Last weekend I went on a golf trip to Pinehurst, North Carolina with my mom and dad and son. This is the fourth time we have gone on this trip together (my brother, who usually goes, was replaced by my mom this time). The sun was shining, the sky was azure, there was not a cloud to be seen. The azaleas were in full bloom. The courses were in pristine shape. The cigars were tasty. And my golf game was wretched. I finished in 4th place (which is good if you are in a pool of 100 people, but bad if you are in a pool of 4 people that includes your septuagenarian parents). I hadn’t picked up a club since our trip last year. I wasn’t expecting a low score. I was right not to expect it.
The trouble with that is that it’s frustrating. This led me to do bad things, sinful things. Like throw a club. And cuss a few times. I repented. I trust that God’s grace has covered me in Jesus. But still, it’s frustrating. And if you understand me, it was frustrating to be so frustrated!
I don’t want to overstate the problem. It was a wonderful, relaxing time. I was reminded how blessed I am to have parents that I love and respect and whose company I enjoy, as well as a son who is growing into a man right before my eyes, whose company I also enjoy immensely (and who handles his own golf frustrations better than his dad). It was spiritually encouraging as well – each of us led a little devotion each day and we prayed together. We had some interesting conversations with waiters for whom we prayed. The goodness of God and His unfathomable creativity were on full display in the springtime in the South.
So then why the outbursts? Why not just go with the flow? Why not chuckle at myself for possessing a golf game that will never be envied? One reason, I think, is that I was comparing myself with the wrong measuring stick. How well or poorly I play golf really does not matter, even if I lose to my dad (that last bit was difficult to write and I am still not completely convinced of its truthfulness). A lower score does not indicate stronger character or Christlikeness. However, how I react to a frustrating circumstance DOES matter. Reacting with patience, and the ability to laugh at oneself, is fruit of the Holy Spirit at work. Similarly, we often compare ourselves to other people with the wrong measuring stick. “He makes more money, she’s more successful, his career path is on the fast track while I get overlooked.” Jordan Peterson wrote a fascinating book called 12 Rules for Life: An Antidote for Chaos. He is a brilliant psychologist who is not a Christian but writes astutely about the role of religion in the West and about the problems that plague us fallen humans who live in a fallen world. His rule #4 in the book is “Compare yourself to who you were yesterday, not who someone else is today.” Peterson references a client who was seeing him because he was haunted by his former college roommate’s success, and how by comparison this client was a total failure. His former roommate? Elon Musk! By that yardstick, about 7 billion other people would also fall short.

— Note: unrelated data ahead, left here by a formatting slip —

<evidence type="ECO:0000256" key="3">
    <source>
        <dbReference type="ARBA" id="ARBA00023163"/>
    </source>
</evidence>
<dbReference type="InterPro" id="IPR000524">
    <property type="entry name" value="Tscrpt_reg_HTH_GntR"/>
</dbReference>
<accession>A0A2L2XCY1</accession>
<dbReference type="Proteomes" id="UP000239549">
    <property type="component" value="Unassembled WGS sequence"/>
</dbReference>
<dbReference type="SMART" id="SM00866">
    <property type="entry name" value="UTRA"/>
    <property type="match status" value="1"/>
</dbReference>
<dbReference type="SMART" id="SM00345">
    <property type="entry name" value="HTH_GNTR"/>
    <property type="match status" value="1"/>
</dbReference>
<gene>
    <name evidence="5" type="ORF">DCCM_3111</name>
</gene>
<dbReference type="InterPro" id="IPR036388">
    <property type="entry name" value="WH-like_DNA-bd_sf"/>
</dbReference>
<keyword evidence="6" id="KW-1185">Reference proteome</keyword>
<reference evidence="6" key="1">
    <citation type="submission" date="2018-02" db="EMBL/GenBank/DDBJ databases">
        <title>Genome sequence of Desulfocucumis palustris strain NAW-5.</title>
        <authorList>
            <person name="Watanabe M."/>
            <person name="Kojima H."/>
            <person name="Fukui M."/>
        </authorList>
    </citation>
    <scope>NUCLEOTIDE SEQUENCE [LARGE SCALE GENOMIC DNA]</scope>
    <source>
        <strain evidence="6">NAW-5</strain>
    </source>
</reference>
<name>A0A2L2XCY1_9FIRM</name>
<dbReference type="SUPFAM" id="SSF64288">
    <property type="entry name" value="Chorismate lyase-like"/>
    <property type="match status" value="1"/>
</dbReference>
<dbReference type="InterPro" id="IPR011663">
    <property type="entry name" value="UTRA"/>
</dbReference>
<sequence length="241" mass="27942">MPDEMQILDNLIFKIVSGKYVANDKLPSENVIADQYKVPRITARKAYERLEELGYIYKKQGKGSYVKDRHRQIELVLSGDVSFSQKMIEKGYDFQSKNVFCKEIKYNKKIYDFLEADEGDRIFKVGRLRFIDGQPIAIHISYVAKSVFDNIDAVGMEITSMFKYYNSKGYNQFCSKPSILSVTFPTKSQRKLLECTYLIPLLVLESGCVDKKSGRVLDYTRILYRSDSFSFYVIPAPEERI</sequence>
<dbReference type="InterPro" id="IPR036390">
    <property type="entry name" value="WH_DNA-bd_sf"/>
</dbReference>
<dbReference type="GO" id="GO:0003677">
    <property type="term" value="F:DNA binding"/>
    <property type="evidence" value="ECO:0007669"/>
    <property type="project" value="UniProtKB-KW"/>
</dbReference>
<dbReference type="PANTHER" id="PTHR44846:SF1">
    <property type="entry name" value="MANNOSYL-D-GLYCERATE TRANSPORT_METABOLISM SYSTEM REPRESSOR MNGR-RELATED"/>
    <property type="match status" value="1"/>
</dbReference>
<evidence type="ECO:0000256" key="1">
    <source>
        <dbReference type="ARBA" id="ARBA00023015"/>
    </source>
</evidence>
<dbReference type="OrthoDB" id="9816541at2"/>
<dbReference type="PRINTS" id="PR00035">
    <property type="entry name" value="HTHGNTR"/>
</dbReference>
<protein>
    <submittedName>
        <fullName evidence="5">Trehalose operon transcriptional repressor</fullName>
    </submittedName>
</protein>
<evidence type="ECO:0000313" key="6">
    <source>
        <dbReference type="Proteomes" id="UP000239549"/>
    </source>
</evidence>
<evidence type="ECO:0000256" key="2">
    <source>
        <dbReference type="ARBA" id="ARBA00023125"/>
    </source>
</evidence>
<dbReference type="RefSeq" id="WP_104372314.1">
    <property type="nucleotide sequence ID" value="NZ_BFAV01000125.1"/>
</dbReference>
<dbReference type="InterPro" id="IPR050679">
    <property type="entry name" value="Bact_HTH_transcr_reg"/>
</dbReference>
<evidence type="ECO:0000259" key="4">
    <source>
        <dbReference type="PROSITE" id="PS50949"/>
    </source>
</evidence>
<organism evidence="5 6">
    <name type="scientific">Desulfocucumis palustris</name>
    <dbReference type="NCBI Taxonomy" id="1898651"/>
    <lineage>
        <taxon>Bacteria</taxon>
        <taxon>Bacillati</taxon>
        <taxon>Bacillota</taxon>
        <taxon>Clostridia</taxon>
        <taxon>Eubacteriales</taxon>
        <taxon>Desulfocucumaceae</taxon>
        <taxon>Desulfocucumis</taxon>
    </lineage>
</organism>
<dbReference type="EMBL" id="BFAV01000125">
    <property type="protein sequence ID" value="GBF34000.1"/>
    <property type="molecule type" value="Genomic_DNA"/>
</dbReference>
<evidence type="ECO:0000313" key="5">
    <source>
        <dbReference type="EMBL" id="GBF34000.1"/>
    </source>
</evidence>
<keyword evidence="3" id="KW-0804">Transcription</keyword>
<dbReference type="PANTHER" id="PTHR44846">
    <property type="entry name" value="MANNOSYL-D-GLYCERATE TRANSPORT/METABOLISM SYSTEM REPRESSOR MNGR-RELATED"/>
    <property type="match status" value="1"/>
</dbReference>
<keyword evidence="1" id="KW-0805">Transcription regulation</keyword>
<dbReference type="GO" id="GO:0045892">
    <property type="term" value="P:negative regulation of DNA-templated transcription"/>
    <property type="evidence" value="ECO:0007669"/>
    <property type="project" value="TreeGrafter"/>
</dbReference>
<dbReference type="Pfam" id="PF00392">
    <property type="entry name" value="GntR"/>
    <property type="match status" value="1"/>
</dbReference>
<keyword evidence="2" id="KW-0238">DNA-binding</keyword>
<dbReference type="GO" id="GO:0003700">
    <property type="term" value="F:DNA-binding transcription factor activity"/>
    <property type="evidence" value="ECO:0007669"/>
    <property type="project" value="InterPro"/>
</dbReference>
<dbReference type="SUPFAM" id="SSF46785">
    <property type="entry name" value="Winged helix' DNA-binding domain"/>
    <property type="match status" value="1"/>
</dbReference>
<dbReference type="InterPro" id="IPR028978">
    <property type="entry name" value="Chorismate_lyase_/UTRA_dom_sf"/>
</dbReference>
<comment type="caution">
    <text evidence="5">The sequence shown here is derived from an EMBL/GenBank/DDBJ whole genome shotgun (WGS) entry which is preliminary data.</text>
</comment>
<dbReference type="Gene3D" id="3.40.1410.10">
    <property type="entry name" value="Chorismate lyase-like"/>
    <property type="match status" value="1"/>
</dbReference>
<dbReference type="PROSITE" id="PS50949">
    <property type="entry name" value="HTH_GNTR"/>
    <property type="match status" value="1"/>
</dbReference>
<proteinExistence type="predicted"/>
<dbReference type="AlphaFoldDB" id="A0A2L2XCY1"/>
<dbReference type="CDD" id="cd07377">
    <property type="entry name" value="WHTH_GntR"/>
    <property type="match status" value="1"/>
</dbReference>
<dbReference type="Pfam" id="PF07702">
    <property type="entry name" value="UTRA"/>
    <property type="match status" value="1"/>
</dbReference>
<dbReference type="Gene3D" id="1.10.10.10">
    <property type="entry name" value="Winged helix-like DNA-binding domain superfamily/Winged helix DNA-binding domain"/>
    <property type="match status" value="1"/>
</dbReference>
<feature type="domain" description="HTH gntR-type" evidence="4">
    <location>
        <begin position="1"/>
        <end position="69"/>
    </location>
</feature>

The wrong yardstick of comparison yields frustration, envy and unhappiness. Rather than comparing to other people, we ought to be comparing ourselves to who we were yesterday. What small, concrete, not-overwhelming aspect of our lives might we set about to change so that in a year, when we look back, we can compare ourselves with who we were and be thankful?
What small, concrete, not-overwhelming aspect of our lives might we set about to change so that in a year, when we look back, we can compare ourselves with who we were and be thankful?
This idea parallels the Christian life of sanctification. No, we are not who we should be. We fail to live up to who God calls us to be on a daily basis. But by God’s grace and our own earnest efforts, we are on the road to being more mature, courageous, humble followers of Christ. That road is not easy. It requires change, and sacrifice, and humility. Often we need the help of other Christian brothers and sisters who see us and our blind spots better than we see ourselves and who will tell us the truth (which requires a level of vulnerability that we tend to avoid). But it is worth it. This road might be helped or inspired by other Christians who are models for us, but in truth God compares us not with those other Christians, but with what He has given us and what we do with it (see Matthew 25:14-30).
The journey of sanctification will last all of our earthly lives. It is a joyful, difficult journey, one that Paul captured well in Philippians 3:12-14:
Not that I have already obtained this or am already perfect, but I press on to make it my own, because Christ Jesus has made me his own. Brothers, I do not consider that I have made it my own. But one thing I do: forgetting what lies behind and straining forward to what lies ahead, I press on toward the goal for the prize of the upward call of God in Christ Jesus.
We are not there, but we press on. Next year, by God’s grace, I will not throw my putter.